The Hill: Power House
In the 109th Congress, the majority Republicans in the House regarded the Senate as the graveyard of their legislation. Many a bill passed in the lower chamber would go to the upper to die.
That meant the Senate had the power. It could say to the House, Legislate all you want, but this is where what becomes law gets decided.
But Tuesday’s stunning House vote on Medicare, in which 129 Republicans were part of a 355-59 majority voting for a Democratic bill, has changed the dynamic. The Senate is jumping to attention.
Senate Majority Leader Harry Reid (D-Nev.) swiftly began the process of bringing the House bill to the Senate floor. One of his aides noted that the House vote showed “significant bipartisan support” for the bill and Reid hoped to “pass it as quickly as possible.”
Not long ago, before anyone looked to the House for legislative leadership on the issue, talk focused on whether Sen. Max Baucus (D-Mont.), chairman of the Finance Committee, and his ranking member, Sen. Chuck Grassley (R-Iowa), would reach agreement on Medicare legislation that could get 60 votes. The House effectively grabbed the microphone from the Senate.
A pattern of House initiative is developing, most recently with the recent deal on the Foreign Intelligence Surveillance Act (FISA). It was in the House that the Democratic leadership decided to retain legal immunity for telecommunication companies in exchange for Republican acceptance of domestic spending being loaded onto the Iraq war supplemental funding bill.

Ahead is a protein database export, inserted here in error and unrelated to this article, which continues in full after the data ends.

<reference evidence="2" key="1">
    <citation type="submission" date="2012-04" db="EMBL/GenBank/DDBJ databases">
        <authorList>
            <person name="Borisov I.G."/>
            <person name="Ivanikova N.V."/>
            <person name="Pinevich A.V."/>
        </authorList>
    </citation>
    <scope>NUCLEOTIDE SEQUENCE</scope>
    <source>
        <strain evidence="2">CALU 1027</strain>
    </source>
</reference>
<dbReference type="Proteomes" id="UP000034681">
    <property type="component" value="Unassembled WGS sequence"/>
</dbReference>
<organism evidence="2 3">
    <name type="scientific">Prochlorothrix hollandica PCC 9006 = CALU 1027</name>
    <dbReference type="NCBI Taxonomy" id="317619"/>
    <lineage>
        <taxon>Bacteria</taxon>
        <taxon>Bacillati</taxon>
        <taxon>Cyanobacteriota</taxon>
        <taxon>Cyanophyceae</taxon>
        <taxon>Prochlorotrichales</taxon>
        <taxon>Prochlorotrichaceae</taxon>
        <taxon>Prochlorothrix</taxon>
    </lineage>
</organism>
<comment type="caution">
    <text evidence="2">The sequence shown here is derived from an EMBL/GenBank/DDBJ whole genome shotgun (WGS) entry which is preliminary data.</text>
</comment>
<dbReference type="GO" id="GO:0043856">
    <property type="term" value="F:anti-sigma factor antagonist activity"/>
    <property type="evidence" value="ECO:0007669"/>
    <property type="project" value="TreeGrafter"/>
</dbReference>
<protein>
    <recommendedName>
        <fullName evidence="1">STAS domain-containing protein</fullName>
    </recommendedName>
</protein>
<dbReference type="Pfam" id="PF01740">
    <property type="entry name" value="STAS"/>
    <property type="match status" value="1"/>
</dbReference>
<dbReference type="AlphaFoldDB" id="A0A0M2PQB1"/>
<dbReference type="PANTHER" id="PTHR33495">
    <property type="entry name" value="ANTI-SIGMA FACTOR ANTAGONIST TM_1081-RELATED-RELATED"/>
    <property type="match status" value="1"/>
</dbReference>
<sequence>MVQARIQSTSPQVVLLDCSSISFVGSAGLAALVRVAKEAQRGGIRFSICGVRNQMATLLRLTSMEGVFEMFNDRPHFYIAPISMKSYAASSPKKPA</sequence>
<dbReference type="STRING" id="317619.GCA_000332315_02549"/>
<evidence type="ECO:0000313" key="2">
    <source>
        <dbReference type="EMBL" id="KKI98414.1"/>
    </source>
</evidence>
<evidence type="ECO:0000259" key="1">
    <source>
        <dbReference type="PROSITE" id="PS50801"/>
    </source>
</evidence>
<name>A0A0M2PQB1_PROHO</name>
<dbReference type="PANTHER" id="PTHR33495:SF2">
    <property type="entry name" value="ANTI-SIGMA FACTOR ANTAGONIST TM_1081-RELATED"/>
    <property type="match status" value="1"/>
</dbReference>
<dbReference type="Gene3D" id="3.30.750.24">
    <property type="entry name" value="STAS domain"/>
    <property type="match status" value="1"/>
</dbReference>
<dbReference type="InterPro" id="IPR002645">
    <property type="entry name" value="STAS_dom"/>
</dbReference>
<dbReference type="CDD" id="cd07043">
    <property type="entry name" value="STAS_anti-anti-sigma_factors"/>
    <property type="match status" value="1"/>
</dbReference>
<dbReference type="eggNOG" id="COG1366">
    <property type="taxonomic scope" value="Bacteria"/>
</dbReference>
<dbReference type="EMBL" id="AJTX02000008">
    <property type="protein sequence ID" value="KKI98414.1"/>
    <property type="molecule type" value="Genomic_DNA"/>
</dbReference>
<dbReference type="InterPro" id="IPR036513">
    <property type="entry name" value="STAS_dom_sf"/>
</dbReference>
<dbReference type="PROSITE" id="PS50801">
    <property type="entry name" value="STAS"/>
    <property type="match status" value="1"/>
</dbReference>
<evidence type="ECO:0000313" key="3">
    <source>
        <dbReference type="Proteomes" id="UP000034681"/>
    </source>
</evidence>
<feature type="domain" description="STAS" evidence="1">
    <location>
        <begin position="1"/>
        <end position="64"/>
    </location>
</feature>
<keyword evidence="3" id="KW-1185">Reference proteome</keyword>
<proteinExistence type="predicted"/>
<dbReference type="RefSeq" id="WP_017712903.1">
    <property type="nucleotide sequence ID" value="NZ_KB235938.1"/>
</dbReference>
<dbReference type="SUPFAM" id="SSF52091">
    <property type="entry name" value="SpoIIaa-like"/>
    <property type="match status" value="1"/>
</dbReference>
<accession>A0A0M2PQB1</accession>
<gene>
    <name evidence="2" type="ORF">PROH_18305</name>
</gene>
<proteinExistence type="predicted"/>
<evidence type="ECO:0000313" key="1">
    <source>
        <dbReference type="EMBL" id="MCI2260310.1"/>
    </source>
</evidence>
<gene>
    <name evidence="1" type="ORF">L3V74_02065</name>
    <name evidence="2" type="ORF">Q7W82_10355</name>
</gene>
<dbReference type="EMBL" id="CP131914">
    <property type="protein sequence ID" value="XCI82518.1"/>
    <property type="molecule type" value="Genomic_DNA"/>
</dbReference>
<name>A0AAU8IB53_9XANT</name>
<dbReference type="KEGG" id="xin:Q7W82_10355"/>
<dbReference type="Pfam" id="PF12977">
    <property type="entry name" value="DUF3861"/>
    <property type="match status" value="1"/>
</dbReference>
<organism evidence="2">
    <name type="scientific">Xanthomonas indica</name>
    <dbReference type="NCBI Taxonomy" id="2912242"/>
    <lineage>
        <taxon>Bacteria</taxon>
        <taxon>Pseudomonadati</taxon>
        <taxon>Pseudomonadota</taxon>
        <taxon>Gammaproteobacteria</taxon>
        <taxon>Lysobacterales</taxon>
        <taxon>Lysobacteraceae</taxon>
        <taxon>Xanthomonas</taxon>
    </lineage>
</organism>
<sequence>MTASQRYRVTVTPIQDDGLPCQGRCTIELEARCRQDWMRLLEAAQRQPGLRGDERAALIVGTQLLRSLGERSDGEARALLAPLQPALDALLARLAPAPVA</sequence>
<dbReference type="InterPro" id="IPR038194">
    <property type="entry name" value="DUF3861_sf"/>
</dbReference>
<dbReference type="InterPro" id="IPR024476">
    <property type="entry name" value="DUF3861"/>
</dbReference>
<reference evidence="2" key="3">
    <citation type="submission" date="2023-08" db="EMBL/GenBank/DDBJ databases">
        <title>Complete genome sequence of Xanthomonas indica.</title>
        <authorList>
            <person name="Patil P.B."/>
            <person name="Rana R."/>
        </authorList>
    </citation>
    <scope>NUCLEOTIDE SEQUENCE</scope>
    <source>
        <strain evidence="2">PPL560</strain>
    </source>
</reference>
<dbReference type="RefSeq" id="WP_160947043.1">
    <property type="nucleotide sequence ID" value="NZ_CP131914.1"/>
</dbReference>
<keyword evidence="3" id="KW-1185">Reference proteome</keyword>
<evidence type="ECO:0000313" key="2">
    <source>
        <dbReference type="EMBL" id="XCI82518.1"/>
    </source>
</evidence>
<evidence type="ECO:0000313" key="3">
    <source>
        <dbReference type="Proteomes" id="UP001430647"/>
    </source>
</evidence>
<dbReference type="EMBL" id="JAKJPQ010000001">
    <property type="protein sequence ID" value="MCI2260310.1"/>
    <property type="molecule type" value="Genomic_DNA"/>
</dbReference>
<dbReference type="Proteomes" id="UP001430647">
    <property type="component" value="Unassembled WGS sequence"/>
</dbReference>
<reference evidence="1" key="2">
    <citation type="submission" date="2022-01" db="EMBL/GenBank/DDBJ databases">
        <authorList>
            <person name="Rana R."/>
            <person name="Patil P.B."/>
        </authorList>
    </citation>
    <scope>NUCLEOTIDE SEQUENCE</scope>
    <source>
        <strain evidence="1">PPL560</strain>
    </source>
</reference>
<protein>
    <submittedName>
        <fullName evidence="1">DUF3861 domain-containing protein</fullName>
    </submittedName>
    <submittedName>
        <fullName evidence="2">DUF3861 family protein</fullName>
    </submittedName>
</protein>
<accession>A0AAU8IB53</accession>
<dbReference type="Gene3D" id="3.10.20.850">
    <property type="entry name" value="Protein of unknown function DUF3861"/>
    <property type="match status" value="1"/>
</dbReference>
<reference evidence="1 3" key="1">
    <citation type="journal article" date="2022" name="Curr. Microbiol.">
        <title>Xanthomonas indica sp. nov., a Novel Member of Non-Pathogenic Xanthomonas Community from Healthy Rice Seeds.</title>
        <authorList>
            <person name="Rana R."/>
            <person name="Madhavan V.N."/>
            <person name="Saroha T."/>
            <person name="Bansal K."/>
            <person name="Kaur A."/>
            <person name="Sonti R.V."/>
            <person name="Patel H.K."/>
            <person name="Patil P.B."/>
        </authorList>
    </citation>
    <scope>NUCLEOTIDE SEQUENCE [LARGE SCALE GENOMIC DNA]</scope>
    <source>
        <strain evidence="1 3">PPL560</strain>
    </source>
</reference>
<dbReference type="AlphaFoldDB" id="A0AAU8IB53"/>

It may be that the FISA legislation, the war supplemental and the Medicare bill all stumble. Perhaps they will somehow come unglued in the Senate. But that seems unlikely. They were delivered with aplomb by the House, and they do not look likely to be buried in the graveyard.
On FISA and the war supplemental, the Republican House leadership played a practical and important role in getting legislation done (as we commented in this space last week). But on Medicare, they ended up with egg on their faces. Minority Whip Roy Blunt (R-Mo.) confidently predicted that the Democrats could not get the bill through. As it turned out, he was crushed, with even his immediate subordinate, Republican Conference Chairman Adam Putnam (Fla.), voting yes.
Democratic leaders in the House have shown an impressive burst of energy, confidence and tactical shrewdness recently. With a rosy electoral result apparently beckoning them in November, they might be tempted to comment, “You ain’t seen nothin’ yet.”